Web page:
The push is on for 'clean coal'
Note: This article is a sidebar to this issue's feature story, "Magic Valley Uprising."
Westwide, the power-plant industry has proposed building several dozen new coal-fired plants — the biggest such buildup since the 1980s. But at the same time, the industry is moving toward a new “clean coal” era, nudged by citizen uprisings like the one in Idaho’s Magic Valley, along with other, surprising forces: coal companies, the Bush administration, members of Congress, and the West’s most muscular Republican, California Gov. Arnold Schwarzenegger.
They all share a common goal: figuring out how to build coal plants that are less polluting than conventional plants that burn pulverized coal. The best hope is IGCC technology, which stands for “integrated gasification combined cycle.” IGCC converts coal to a “synthesis gas,” mostly hydrogen, which burns relatively cleanly in turbines. It allows companies to capture many pollutants, and an additional process can sequester carbon dioxide, the main contributor to global warming. (Stashing carbon dioxide underground in geologic formations is considered the most likely method of sequestration.) But there are only two IGCC plants operating now, in Indiana and Florida, and although companies have proposed building more, the technology is not yet perfected.
That’s why the Bush administration launched a public-private partnership called FutureGen in 2003. It offers financial incentives to spur research and construction of the world’s first “zero emissions” coal plant. The Department of Energy has already invested $45 million in FutureGen, and the administration promises to add more than $550 million within a few years. Coal giants Peabody and Kennecott, along with China’s biggest coal-plant utility, have joined FutureGen, promising more than $200 million. India kicked in $10 million in April. FutureGen aims to select a U.S. site for its first plant later this year, and have it up and running by 2012.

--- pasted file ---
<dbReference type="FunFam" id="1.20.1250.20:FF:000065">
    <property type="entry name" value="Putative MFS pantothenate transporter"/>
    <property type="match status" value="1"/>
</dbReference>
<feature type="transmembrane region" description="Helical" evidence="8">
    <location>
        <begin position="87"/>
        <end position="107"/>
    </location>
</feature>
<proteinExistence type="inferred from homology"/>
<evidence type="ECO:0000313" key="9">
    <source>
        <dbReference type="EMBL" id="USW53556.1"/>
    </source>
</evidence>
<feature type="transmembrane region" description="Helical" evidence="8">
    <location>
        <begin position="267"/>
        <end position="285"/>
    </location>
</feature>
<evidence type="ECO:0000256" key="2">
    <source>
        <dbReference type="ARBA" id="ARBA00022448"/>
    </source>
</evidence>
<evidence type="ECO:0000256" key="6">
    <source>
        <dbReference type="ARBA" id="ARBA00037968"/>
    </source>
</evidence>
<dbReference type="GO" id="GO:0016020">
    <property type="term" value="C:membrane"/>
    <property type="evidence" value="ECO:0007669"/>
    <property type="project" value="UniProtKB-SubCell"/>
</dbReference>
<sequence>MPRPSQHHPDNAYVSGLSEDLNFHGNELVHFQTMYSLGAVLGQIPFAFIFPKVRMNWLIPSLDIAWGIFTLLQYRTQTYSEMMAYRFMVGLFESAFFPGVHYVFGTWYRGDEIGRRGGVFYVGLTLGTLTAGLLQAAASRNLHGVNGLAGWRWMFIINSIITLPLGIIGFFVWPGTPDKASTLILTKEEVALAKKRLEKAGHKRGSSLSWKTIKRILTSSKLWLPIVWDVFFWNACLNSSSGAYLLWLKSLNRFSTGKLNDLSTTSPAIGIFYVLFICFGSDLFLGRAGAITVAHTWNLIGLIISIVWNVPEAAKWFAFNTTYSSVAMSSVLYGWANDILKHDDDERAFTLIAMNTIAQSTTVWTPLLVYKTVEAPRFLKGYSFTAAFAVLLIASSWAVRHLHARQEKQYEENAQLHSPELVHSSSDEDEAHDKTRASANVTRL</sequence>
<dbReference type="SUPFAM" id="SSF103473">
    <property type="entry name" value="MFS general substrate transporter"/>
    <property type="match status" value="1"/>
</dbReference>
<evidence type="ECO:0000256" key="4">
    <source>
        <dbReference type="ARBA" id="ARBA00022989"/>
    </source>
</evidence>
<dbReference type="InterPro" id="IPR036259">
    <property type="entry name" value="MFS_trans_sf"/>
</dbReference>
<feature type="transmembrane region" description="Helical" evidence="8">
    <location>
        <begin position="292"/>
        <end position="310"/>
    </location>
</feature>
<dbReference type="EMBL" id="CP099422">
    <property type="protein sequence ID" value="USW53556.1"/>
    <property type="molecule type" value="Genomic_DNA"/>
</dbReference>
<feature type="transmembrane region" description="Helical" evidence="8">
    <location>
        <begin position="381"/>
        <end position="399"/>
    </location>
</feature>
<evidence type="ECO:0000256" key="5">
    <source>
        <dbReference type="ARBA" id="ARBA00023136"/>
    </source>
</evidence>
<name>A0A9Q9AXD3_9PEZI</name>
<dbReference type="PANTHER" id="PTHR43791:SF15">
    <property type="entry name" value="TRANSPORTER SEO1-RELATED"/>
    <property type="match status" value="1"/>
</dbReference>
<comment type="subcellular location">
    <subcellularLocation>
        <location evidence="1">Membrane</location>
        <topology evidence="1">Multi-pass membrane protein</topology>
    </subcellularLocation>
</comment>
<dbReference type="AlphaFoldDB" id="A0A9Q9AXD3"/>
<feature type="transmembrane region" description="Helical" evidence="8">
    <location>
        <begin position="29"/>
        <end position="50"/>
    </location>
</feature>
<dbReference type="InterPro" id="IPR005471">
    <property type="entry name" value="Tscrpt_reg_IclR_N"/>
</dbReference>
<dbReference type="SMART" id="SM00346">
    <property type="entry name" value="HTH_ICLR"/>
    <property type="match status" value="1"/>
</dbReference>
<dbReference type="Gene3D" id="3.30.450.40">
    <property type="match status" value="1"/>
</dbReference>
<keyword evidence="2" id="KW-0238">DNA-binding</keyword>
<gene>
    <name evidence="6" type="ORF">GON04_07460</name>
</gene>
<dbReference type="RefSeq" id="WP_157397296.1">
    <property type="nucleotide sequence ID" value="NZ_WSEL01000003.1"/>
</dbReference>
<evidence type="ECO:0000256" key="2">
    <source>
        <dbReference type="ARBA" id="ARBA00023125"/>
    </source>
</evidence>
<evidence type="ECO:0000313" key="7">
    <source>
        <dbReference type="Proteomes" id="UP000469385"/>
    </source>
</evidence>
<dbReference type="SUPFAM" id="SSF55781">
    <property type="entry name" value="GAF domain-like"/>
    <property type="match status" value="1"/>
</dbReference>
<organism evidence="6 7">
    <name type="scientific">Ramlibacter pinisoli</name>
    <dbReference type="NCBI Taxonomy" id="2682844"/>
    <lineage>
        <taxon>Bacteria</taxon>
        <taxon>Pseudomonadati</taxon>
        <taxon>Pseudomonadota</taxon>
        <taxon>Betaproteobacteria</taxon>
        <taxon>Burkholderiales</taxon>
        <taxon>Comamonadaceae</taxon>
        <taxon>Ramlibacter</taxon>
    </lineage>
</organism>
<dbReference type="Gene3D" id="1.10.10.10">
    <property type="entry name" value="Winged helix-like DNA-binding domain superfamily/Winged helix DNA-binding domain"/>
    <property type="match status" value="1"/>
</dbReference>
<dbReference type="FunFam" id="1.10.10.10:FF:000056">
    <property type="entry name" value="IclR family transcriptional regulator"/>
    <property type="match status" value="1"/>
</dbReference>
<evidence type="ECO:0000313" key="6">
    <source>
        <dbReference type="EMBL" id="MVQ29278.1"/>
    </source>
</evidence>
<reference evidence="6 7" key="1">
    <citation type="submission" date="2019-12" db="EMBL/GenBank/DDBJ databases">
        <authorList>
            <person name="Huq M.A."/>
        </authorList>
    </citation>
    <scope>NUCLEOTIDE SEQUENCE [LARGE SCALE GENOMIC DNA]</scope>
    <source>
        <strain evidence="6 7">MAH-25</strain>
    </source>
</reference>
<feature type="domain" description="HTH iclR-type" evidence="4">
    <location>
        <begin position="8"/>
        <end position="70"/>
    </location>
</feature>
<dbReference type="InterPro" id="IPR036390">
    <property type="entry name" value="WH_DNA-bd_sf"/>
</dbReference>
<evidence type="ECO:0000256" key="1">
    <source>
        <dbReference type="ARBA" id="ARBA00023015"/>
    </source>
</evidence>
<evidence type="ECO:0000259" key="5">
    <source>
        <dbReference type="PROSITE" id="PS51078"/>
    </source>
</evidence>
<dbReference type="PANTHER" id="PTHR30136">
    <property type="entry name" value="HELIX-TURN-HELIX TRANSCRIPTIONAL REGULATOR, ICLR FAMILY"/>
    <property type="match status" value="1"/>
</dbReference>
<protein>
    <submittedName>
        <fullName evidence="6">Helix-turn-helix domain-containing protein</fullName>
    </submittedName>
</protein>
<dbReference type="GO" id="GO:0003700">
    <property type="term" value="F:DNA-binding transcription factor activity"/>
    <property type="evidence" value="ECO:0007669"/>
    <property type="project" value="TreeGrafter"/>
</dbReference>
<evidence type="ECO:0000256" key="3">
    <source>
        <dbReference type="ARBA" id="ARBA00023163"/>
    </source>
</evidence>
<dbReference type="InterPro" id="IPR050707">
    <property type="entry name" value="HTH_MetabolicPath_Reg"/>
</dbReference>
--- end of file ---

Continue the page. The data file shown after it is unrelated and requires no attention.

Congress provided a boost to clean-coal technology with the Energy Policy Act of 2005, which offers billions more in incentives. Western states and companies are putting together proposals to get subsidies, an effort that the Western Governors’ Association supports.
Where does Schwarzenegger fit in? “I call him the ‘Coal-Plant Terminator,’ ” says Jon Wellinghoff, an attorney with Western Resource Advocates, a Colorado-based environmental law firm that is pushing for IGCC technology.
Schwarzenegger issued an executive order in June 2005, saying that California utilities must stop buying electricity from power plants that contribute to global warming. California uses 20 percent of the West’s electricity, so the governor’s ultimatum effectively pressures the industry to shift to IGCC and carbon sequestration. The loss of California customers likely figured in Sempra’s decision not to build a conventional merchant plant in Idaho. The Nevada Clean Energy Coalition, which fought off a similar Sempra proposal this year, considers Schwarzenegger a de facto ally.
This combination of forces will kill all but a handful of the West’s proposed coal plants, because most would burn pulverized coal, says John Barth, director of the Western Clean Energy Campaign. And at least two IGCC proposals are already edging toward reality in the West, one near Longview, Wash., and the other outside Pocatello, Idaho.
But even a clean-coal plant rubs some communities the wrong way. Pocatello, for example, is trying to move beyond heavy industry, says Mayor Roger Chase. He’s courting tech companies and medical facilities, and says an IGCC plant “would be bad for us, image-wise.”
Idaho’s two-year moratorium only applies to conventional coal plants, so the Pocatello IGCC proposal, pushed by a subsidiary of a New England company, is still alive.